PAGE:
Keeping Your Gutters in Top Condition This Autumn

Autumn can be a markedly depressing time of year, bringing lower temperatures, shorter days and less sunshine to your everyday life. It can become an even more unpleasant time of year if your gutters start to overflow and spill copious amounts of rainwater down the sides of your home—an unsightly problem that can lead to problems in your home's near future.

With deciduous trees shedding their leaves in abundance, it’s important to keep your gutters clean and well maintained over the autumn months. However, a few leaves clogging up your downspouts isn't the only thing you should worry about when it comes to autumn gutter maintenance; other autumnal events, particularly the change in weather, can also damage your gutters and affect how they perform.

Here are some of the key guttering hazards to look out for this autumn, along with ways of tackling them.

 

Dealing With Clogs Caused by Leaves

The biggest danger posed to gutters in autumn comes from the aforementioned falling autumn leaves, and these seemingly dry and fragile leaves can become remarkably difficult to shift. Dead leaves are just as waterproof as living leaves, so just a few of them can dramatically reduce water flow rates in leaf-clogged gutters. Leaf clogs can also form within enclosed downspouts and other difficult-to-reach areas.

Clearing your gutters over the autumn months is vital for any home located near or underneath deciduous trees. You can do this yourself using good, old-fashioned elbow grease, but this is a messy and time-consuming procedure that involves working at dangerous heights. For added peace of mind, consider calling in professionals to service and clean your gutters professionally. Some specialists also offer ongoing gutter cleaning plans to keep your gutters free of leaves all autumn and year-round.

 

Dealing With Other Debris and Detritus

Leaves aren’t the only physical obstacles your gutters may have to contend with this autumn, however. Other forms of autumnal detritus can also cause your gutters to slow and clog, so you should regularly inspect your gutters for the following undesirable objects:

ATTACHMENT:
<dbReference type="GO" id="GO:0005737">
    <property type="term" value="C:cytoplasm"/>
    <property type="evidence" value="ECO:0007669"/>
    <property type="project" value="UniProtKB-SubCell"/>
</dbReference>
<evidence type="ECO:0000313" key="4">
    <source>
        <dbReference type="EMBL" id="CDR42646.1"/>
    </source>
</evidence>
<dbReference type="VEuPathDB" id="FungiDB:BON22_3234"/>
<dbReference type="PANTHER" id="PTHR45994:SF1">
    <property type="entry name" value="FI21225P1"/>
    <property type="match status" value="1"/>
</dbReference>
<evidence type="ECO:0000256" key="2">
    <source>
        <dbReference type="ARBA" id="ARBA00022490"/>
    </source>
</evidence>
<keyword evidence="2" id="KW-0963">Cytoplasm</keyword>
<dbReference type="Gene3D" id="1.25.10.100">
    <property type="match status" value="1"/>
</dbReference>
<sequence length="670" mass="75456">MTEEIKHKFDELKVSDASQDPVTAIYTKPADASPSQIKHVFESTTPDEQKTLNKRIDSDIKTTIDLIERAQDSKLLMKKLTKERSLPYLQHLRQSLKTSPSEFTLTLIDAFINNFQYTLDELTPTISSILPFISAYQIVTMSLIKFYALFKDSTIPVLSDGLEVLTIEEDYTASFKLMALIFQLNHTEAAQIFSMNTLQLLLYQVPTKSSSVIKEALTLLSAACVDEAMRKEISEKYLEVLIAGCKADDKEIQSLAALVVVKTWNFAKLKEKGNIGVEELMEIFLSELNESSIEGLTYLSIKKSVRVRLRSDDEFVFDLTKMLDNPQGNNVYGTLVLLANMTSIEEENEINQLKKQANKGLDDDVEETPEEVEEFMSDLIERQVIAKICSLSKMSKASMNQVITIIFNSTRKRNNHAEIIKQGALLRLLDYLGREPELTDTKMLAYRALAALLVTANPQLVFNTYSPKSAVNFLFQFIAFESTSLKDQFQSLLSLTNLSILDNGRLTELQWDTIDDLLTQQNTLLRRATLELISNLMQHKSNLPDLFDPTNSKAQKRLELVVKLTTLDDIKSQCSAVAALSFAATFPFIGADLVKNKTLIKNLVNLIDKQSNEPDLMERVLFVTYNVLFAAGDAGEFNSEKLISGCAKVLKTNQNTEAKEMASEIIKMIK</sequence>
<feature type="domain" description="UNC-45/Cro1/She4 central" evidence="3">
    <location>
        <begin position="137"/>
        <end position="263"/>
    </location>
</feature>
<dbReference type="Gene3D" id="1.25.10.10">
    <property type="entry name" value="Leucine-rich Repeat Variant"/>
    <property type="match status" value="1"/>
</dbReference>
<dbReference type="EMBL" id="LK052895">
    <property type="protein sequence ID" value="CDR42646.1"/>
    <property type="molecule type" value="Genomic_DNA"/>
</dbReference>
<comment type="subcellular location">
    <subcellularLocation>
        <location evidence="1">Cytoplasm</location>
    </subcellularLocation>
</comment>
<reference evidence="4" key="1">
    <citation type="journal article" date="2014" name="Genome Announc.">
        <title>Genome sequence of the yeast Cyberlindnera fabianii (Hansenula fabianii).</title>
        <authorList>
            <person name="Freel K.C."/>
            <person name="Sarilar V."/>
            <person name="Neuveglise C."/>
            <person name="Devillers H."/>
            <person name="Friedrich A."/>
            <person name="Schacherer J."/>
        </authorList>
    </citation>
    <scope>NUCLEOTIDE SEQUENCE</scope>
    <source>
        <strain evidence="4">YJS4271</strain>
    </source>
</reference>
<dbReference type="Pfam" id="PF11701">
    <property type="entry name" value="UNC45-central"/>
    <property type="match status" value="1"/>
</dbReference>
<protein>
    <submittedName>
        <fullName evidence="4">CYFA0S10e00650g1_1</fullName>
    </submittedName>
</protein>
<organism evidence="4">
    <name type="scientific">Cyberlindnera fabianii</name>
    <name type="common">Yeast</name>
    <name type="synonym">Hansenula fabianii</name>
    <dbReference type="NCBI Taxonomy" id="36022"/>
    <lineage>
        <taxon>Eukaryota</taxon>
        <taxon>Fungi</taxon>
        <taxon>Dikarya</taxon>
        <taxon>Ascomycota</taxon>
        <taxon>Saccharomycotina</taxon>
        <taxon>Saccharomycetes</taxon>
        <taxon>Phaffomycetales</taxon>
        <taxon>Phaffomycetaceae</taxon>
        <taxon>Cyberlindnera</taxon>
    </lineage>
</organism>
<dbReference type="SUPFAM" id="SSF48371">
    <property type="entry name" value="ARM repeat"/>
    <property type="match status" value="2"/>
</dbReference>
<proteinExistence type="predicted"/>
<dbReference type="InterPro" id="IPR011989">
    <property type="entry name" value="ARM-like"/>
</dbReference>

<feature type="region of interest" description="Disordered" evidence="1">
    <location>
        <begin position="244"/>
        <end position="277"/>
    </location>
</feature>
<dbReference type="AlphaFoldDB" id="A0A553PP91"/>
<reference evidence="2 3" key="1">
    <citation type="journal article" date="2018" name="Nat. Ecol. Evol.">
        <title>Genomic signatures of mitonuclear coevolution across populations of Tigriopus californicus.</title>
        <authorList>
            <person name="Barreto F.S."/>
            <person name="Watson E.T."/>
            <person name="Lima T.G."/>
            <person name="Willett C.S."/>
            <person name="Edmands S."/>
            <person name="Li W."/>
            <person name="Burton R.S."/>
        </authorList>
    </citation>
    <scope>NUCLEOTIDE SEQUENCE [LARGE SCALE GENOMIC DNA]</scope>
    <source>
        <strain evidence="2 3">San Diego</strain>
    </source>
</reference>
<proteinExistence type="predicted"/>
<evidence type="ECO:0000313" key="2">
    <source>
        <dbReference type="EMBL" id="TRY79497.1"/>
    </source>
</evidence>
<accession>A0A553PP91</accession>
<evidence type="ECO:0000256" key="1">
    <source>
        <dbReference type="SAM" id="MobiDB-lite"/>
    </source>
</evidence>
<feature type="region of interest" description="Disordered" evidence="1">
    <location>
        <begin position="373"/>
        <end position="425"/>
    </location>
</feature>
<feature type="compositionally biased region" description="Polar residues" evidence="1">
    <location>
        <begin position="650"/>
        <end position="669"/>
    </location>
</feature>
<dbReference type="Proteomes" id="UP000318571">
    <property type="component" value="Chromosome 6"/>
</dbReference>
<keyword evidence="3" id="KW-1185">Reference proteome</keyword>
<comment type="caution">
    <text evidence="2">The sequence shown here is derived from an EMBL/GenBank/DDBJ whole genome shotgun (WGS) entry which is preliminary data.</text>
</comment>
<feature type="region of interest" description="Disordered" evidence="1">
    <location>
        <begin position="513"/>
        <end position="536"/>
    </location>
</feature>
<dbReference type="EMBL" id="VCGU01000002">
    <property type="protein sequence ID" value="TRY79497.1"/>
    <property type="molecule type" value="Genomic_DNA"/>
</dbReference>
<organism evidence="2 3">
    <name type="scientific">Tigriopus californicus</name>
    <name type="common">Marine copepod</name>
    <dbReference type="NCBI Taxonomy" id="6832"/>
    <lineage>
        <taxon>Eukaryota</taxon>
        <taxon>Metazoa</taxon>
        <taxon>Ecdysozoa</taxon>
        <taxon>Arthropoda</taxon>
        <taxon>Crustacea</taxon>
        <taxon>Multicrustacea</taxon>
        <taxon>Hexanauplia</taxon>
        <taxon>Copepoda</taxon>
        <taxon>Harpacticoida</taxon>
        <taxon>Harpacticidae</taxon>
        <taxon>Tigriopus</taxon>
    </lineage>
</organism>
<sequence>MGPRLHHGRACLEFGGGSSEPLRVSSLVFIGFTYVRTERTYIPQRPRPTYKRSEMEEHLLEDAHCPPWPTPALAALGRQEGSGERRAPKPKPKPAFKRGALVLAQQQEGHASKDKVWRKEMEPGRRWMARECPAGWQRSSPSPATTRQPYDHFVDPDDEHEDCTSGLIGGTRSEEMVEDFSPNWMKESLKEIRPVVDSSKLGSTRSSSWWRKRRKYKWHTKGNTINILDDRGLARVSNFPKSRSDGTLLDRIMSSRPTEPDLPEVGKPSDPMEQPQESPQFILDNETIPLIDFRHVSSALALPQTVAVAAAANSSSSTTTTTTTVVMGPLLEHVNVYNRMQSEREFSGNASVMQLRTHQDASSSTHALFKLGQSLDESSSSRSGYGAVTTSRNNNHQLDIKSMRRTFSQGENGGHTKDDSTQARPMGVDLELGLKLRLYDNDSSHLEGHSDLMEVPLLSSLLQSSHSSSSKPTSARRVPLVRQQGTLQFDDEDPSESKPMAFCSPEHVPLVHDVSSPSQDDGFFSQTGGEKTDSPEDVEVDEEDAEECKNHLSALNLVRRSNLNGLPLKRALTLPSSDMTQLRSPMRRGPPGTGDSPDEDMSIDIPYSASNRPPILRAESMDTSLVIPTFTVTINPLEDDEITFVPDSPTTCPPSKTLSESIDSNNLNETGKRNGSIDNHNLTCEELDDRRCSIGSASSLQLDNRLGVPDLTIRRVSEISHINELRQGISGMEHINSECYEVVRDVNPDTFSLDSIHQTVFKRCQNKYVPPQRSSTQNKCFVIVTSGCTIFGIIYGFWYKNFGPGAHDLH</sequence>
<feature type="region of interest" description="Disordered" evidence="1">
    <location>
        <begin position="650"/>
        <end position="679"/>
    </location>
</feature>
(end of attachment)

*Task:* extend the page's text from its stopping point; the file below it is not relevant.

• Fallen branches, twigs and seed pods from overhanging trees. These can cause severe damage to the internal surfaces of gutters and may smash or shatter PVC guttering.
  • Soot and pollution. Pollution and soot can accumulate in the gutters of many urban houses and flats, particularly during autumn months when people return to work and school and traffic levels increase.
  • Roof tile fragments. Bits of roofing, particularly fragments from asphalt or concrete roof tiles, tend to shed granular material during heavy rain.
  • Mould, moss and mildew. Any of these substances should also be removed from your gutters regularly, as they can be particularly troublesome during autumn and winter when large moss clumps can effectively block narrow gutters.

Checking for these types of debris is relatively easy and should only have to be carried out occasionally. However, you should try to check trouble spots in your guttering, such as guttering located under trees or in shaded, moss-prone areas, more frequently.

 

Dealing With Storm Damage

Autumn can also herald the beginning of some pretty foul weather, and the heavy rains and tropical storms that often blow in during autumn months can take a heavy toll on even the most robust steel or aluminium gutters.

However, repairing extensive storm damage can be difficult and dangerous. Professional roof plumbers and technicians can be called in instead and can inspect every aspect of your guttering for damage after a severe storm. They can also help you shield your gutters against future weather-related mishaps.

Hopefully, this blog will have left you well informed on how to keep your gutters in working order this autumn, and how roofing and plumbing specialists can help you achieve this. However, if you have any more questions or concerns, or are interested in any gutter cleaning and maintenance services, feel free to contact a expert.